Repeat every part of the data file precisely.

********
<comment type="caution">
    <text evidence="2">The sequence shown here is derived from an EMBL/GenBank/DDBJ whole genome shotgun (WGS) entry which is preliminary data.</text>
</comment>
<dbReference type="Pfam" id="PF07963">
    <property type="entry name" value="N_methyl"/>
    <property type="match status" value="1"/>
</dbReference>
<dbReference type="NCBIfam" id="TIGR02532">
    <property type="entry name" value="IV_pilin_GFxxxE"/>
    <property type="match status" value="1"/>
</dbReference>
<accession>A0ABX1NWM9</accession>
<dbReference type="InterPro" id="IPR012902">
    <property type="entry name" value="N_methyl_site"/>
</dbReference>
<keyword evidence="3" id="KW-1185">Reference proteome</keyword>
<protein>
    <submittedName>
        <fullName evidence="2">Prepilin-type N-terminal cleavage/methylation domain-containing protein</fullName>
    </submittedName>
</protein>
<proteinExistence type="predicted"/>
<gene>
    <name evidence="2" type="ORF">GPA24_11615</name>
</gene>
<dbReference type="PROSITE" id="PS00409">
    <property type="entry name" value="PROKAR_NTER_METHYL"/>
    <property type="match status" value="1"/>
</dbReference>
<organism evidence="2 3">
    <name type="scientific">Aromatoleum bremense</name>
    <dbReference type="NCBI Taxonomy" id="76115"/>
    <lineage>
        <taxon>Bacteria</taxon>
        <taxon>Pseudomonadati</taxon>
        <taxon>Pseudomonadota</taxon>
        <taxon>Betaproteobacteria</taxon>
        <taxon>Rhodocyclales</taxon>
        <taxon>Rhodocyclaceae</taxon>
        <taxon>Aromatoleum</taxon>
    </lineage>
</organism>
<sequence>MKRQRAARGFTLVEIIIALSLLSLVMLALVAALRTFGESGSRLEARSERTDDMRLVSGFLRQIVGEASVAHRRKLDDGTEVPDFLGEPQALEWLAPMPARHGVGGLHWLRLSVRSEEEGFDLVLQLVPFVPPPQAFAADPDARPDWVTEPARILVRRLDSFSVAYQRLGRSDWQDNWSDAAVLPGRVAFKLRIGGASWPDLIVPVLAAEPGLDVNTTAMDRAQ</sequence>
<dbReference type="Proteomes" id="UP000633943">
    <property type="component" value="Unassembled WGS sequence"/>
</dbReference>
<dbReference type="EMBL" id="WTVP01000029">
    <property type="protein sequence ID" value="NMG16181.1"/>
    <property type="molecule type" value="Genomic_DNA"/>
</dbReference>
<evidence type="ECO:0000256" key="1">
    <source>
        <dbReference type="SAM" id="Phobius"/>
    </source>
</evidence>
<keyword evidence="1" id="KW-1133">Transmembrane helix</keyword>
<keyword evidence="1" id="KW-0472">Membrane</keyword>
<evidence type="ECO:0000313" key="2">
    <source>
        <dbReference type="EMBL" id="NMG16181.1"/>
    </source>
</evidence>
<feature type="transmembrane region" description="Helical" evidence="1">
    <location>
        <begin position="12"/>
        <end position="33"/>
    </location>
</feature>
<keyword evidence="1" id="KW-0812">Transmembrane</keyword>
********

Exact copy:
<comment type="caution">
    <text evidence="2">The sequence shown here is derived from an EMBL/GenBank/DDBJ whole genome shotgun (WGS) entry which is preliminary data.</text>
</comment>
<dbReference type="Pfam" id="PF07963">
    <property type="entry name" value="N_methyl"/>
    <property type="match status" value="1"/>
</dbReference>
<dbReference type="NCBIfam" id="TIGR02532">
    <property type="entry name" value="IV_pilin_GFxxxE"/>
    <property type="match status" value="1"/>
</dbReference>
<accession>A0ABX1NWM9</accession>
<dbReference type="InterPro" id="IPR012902">
    <property type="entry name" value="N_methyl_site"/>
</dbReference>
<keyword evidence="3" id="KW-1185">Reference proteome</keyword>
<protein>
    <submittedName>
        <fullName evidence="2">Prepilin-type N-terminal cleavage/methylation domain-containing protein</fullName>
    </submittedName>
</protein>
<proteinExistence type="predicted"/>
<gene>
    <name evidence="2" type="ORF">GPA24_11615</name>
</gene>
<dbReference type="PROSITE" id="PS00409">
    <property type="entry name" value="PROKAR_NTER_METHYL"/>
    <property type="match status" value="1"/>
</dbReference>
<organism evidence="2 3">
    <name type="scientific">Aromatoleum bremense</name>
    <dbReference type="NCBI Taxonomy" id="76115"/>
    <lineage>
        <taxon>Bacteria</taxon>
        <taxon>Pseudomonadati</taxon>
        <taxon>Pseudomonadota</taxon>
        <taxon>Betaproteobacteria</taxon>
        <taxon>Rhodocyclales</taxon>
        <taxon>Rhodocyclaceae</taxon>
        <taxon>Aromatoleum</taxon>
    </lineage>
</organism>
<sequence>MKRQRAARGFTLVEIIIALSLLSLVMLALVAALRTFGESGSRLEARSERTDDMRLVSGFLRQIVGEASVAHRRKLDDGTEVPDFLGEPQALEWLAPMPARHGVGGLHWLRLSVRSEEEGFDLVLQLVPFVPPPQAFAADPDARPDWVTEPARILVRRLDSFSVAYQRLGRSDWQDNWSDAAVLPGRVAFKLRIGGASWPDLIVPVLAAEPGLDVNTTAMDRAQ</sequence>
<dbReference type="Proteomes" id="UP000633943">
    <property type="component" value="Unassembled WGS sequence"/>
</dbReference>
<dbReference type="EMBL" id="WTVP01000029">
    <property type="protein sequence ID" value="NMG16181.1"/>
    <property type="molecule type" value="Genomic_DNA"/>
</dbReference>
<evidence type="ECO:0000256" key="1">
    <source>
        <dbReference type="SAM" id="Phobius"/>
    </source>
</evidence>
<keyword evidence="1" id="KW-1133">Transmembrane helix</keyword>
<keyword evidence="1" id="KW-0472">Membrane</keyword>
<evidence type="ECO:0000313" key="2">
    <source>
        <dbReference type="EMBL" id="NMG16181.1"/>
    </source>
</evidence>
<feature type="transmembrane region" description="Helical" evidence="1">
    <location>
        <begin position="12"/>
        <end position="33"/>
    </location>
</feature>
<keyword evidence="1" id="KW-0812">Transmembrane</keyword>